8. These be the names of the mighty men whom David had—This verse should be translated thus: He who sits in the seat of the Tachmonite (that is, of Jashobeam the Hachmonite), who was chief among the captains, the same is Adino the Eznite; he lift up his spear against eight hundred, whom he slew at one time. The text is corrupt in this passage; the number eight hundred should be three hundred [Davidson, Hermeneutics]. Under Joab he was chief or president of the council of war. The first or highest order was composed of him and his two colleagues, Eleazar and Shammah. Eleazar seems to have been left to fight the Philistines alone; and on his achieving the victory, they returned to the spoil. In like manner Shammah was left to stand alone in his glory, when the Lord, by him, wrought a great victory. It is not very easy to determine whether the exploits that are afterwards described were performed by the first or the second three.

The Ahohite; of the children of Ahoah, 1 Chronicles 8:4.

One of the three, i. e. one of the first three, 2 Samuel 23:19.

Mighty men with David; who were with David at this time, or who usually attended upon David.

When they defied the Philistines; when he either in the name of all the Israelites, or with the countenance and help of some of them, challenged the Philistines to fight. Or, when some of, or among, the Philistines defied them, i. e. the Israelites, according to their manner, and the example of their great Goliath, 1 Samuel 17:25,36. Or, in Harpam (for some make it a proper name of a place) among the Philistines. Gone away, i. e. fled away, 1 Chronicles 11:13, being dismayed at the approach of their enemies. Heb. ascended, i. e. vanished away like smoke, which ascends, and so disappears, as that verb is oft used. And after him was Eleazar the son of Dodo the Ahohite,.... Or the son of Ahohi, perhaps the same with Ahoah, a descendant of Benjamin, 1 Chronicles 8:4; this Eleazar was the next to the Tachmonite, the second worthy of the first class:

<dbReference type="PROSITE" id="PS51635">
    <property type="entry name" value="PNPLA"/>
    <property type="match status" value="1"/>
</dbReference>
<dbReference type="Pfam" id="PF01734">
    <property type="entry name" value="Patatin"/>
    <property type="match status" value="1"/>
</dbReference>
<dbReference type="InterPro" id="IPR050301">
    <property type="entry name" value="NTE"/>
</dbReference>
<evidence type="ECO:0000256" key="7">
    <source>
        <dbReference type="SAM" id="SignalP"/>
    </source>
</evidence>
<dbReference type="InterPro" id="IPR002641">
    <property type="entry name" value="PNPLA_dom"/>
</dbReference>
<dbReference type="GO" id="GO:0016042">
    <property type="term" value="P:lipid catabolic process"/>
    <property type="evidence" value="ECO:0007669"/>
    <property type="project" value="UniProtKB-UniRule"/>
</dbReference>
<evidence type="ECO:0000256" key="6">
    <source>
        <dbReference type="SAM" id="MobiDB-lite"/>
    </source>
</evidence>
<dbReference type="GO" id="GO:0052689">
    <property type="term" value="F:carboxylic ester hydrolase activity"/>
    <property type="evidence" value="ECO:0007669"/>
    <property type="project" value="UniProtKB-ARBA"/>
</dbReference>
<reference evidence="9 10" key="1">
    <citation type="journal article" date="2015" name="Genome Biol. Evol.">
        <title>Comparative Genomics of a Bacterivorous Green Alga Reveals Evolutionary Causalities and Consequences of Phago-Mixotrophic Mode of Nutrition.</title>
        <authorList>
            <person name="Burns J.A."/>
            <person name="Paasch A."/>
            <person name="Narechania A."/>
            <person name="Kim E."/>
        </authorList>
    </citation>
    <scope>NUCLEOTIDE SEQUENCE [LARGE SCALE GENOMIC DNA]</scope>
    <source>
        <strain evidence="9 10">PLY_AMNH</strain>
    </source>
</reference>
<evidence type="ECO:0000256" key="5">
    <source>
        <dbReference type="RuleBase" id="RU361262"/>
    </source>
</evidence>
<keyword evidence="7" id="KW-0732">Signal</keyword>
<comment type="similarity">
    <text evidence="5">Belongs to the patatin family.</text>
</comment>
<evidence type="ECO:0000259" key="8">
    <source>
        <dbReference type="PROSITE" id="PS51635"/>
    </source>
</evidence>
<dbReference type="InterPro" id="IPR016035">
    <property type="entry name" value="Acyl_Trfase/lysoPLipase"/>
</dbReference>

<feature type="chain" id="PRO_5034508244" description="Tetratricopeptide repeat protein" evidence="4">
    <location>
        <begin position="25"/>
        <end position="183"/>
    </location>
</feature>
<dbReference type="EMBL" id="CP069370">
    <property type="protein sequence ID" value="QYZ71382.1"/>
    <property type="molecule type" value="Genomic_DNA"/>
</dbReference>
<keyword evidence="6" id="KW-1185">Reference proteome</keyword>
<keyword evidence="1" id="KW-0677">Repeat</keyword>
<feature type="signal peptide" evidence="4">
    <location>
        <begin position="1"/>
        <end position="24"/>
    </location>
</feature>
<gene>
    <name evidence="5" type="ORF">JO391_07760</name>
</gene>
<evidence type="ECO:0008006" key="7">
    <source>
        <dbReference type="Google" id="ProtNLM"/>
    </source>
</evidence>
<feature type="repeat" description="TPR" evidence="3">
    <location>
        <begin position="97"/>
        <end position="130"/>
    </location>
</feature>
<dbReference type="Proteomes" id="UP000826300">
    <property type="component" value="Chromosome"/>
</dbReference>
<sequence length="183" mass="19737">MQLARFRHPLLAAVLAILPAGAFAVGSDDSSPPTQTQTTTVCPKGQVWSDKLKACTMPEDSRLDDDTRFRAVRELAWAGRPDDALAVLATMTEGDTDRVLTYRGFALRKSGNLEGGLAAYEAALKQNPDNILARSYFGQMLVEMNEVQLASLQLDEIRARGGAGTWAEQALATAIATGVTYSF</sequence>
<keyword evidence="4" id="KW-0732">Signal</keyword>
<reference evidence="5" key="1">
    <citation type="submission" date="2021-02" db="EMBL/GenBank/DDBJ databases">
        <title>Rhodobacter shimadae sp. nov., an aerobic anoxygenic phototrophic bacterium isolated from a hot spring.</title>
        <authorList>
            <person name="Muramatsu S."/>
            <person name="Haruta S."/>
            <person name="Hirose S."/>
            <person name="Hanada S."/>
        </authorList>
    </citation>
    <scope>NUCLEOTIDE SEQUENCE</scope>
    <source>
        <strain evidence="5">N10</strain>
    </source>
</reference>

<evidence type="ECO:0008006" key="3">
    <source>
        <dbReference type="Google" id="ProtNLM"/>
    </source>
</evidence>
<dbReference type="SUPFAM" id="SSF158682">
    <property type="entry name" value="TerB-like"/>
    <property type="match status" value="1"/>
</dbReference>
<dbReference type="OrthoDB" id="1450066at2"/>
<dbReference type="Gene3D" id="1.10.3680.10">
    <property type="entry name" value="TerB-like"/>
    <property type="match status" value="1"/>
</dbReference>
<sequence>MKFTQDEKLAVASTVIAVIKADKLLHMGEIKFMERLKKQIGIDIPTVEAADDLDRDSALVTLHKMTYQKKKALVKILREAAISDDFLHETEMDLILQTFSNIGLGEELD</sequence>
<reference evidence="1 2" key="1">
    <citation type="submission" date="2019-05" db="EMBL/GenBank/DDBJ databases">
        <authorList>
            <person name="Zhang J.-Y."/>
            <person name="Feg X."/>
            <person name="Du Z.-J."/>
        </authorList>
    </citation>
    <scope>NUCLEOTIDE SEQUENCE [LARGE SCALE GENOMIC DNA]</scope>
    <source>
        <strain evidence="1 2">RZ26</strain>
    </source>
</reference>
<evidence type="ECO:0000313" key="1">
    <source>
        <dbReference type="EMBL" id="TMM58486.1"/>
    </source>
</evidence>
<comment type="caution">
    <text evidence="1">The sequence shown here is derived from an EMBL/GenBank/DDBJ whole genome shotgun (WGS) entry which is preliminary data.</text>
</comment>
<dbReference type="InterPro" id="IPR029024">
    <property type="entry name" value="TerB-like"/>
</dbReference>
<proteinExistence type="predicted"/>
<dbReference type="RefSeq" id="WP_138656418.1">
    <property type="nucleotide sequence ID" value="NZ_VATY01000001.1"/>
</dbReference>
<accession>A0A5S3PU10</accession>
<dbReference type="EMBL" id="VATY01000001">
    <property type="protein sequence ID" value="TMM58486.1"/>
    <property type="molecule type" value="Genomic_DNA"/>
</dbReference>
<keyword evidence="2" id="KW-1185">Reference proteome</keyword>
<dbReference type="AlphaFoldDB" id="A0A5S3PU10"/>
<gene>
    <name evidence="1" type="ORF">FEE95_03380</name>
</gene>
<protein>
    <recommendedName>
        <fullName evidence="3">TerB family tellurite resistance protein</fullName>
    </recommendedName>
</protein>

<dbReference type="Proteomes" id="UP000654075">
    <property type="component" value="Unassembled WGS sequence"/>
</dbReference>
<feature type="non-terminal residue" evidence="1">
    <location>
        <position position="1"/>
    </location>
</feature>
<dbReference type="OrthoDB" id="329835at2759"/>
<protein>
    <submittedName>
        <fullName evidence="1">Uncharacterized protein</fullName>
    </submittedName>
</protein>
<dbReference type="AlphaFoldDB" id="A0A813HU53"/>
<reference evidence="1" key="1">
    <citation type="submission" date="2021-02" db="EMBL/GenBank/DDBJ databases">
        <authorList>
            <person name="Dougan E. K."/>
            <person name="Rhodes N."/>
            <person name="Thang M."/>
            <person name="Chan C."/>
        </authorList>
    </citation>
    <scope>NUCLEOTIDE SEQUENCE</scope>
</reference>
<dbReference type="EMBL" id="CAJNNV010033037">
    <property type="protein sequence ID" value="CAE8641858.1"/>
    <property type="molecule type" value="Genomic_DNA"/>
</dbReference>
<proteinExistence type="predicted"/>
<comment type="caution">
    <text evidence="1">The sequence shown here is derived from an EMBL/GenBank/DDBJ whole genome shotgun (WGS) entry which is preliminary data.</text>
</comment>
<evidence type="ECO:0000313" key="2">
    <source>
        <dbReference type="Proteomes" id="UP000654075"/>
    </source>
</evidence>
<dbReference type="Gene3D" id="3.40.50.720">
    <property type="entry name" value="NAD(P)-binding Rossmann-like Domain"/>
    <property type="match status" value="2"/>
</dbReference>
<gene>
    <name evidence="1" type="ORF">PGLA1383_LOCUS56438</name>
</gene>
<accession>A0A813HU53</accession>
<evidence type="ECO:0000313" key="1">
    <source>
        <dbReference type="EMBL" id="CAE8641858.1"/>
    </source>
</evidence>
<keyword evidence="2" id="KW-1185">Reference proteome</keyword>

one of the three mighty men with David; the second of the three valiant men that were with David in his wars, and fought with him, and for him:

when they defied the Philistines; clapped their hands at them, gloried over them, daring them to come and light them; so did David and his mighty men, as Goliath had defied them before:

that were there gathered together to battle; at Pasdammim, as appears from 1 Chronicles 11:13,

and the men of Israel were gone away; fled when they saw the Philistines gather together to fight them, notwithstanding they had defied them; and so David, and his three mighty men, were left alone to combat with the Philistines.

And after him was Eleazar the son of Dodo the Ahohite, one of the three mighty men with David, when they defied the Philistines that were there gathered together to battle, and the men of Israel were {f} gone away:

(f) Meaning, fled from the battle.

9. Dodo] The Kthîbh may be read Dodai, as the name is given in 1 Chronicles 27:4, where we learn that Dodai, as next in rank to Jashobeam, was general of the second division of the army.

the Ahohite] A patronymic derived from Ahoah, the son of Benjamin’s eldest son Bela (1 Chronicles 8:4). Perhaps Dodo, like Jashobeam, was one of the Benjamites who joined David at Ziklag (1 Chronicles 12:1-2).